Driving an electric car feels good: You’re not burning gasoline, and you’re avoiding its attendant ills, like poisoning your community and contributing to climate change. But, when you take into account where the electricity that powers your car comes from, it turns out that those warm fuzzies might be baseless.
A new study published in Proceedings of the National Academy of Sciences shows that if you live in a coal-dependent state, driving an electric vehicle might make your net effect on the environment and public health worse than if you had just stuck with a gas-powered vehicle. A team from the University of Minnesota compared cars powered by 10 different gasoline alternatives. The AP’s Seth Borenstein reports:
The study finds all-electric vehicles cause 86 percent more deaths from air pollution than do cars powered by regular gasoline. Coal produces 39 percent of the country’s electricity, according to the Department of Energy.
But if the power supply comes from natural gas, the all-electric car produces half as many air pollution health problems as gas-powered cars do. And if the power comes from wind, water or wave energy, it produces about one-quarter of the air pollution deaths.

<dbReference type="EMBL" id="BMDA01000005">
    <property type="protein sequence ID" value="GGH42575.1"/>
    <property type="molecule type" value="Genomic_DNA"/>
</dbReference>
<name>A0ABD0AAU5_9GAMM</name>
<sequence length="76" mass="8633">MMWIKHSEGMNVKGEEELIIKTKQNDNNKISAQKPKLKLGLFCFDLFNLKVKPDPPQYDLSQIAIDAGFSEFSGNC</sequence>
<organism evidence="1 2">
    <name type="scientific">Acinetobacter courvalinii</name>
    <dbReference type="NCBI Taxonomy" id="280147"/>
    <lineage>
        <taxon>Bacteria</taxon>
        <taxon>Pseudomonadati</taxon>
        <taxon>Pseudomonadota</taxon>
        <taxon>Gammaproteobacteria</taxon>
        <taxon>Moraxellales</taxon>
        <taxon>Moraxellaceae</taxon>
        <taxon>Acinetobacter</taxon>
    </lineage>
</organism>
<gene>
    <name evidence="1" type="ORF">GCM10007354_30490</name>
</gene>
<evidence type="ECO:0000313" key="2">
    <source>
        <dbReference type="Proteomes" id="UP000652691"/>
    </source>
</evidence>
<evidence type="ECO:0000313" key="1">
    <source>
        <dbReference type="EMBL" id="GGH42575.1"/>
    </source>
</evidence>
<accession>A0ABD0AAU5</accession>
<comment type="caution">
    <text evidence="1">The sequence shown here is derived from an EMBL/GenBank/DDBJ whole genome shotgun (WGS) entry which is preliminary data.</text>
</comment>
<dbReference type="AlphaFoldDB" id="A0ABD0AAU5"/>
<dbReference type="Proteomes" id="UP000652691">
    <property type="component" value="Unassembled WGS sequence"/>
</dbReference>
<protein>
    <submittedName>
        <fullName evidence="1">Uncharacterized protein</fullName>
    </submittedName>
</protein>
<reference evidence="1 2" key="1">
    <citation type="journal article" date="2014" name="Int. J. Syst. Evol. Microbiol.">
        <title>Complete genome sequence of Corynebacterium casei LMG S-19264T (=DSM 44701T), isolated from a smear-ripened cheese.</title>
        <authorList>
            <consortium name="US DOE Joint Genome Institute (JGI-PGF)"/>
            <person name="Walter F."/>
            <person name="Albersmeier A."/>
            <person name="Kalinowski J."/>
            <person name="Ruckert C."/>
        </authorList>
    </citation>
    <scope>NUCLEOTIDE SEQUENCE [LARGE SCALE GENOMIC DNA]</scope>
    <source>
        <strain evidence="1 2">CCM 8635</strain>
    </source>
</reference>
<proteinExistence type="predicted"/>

Hybrids and diesel engines are cleaner than gas, causing fewer air pollution deaths and spewing less heat-trapping gas.
But ethanol isn’t, with 80 percent more air pollution mortality, according to the study.
The takeaway? In many parts of the country, electric cars may be … symbolic, at least at the moment. But they will make more and more sense as coal dies out and America’s energy system continues to get greener.
“Unfortunately, when a wire is connected to an electric vehicle at one end and a coal-fired power plant at the other end, the environmental consequences are worse than driving a normal gasoline-powered car,” Ken Caldeira, a climate scientist with the Carnegie Institution for Science, said in an email to Climate Central. Caldeira is unaffiliated with the study, but is working on similar research. “But electric vehicles are still good because they move us down a path toward a future near-zero emissions energy and transportation system,” he said. “Unfortunately, given the way electricity is generated in the U.S. today, the first steps down this path to lower pollution involves increases in pollution.”
Burning coal for electricity is responsible for a huge amount of America’s air pollution, and it’s the single biggest source of climate change — causing CO2 pollution in the country. Recognizing this, the Obama administration has proposed rules to crack down on coal plant pollution, which should have the effect of pushing some utilities toward cleaner energy. Meanwhile, the natural gas boom is already making coal an uneconomical source of power for utilities.
So, coal is already on the decline. And that’s good news for all those aspiring Tesla drivers out there.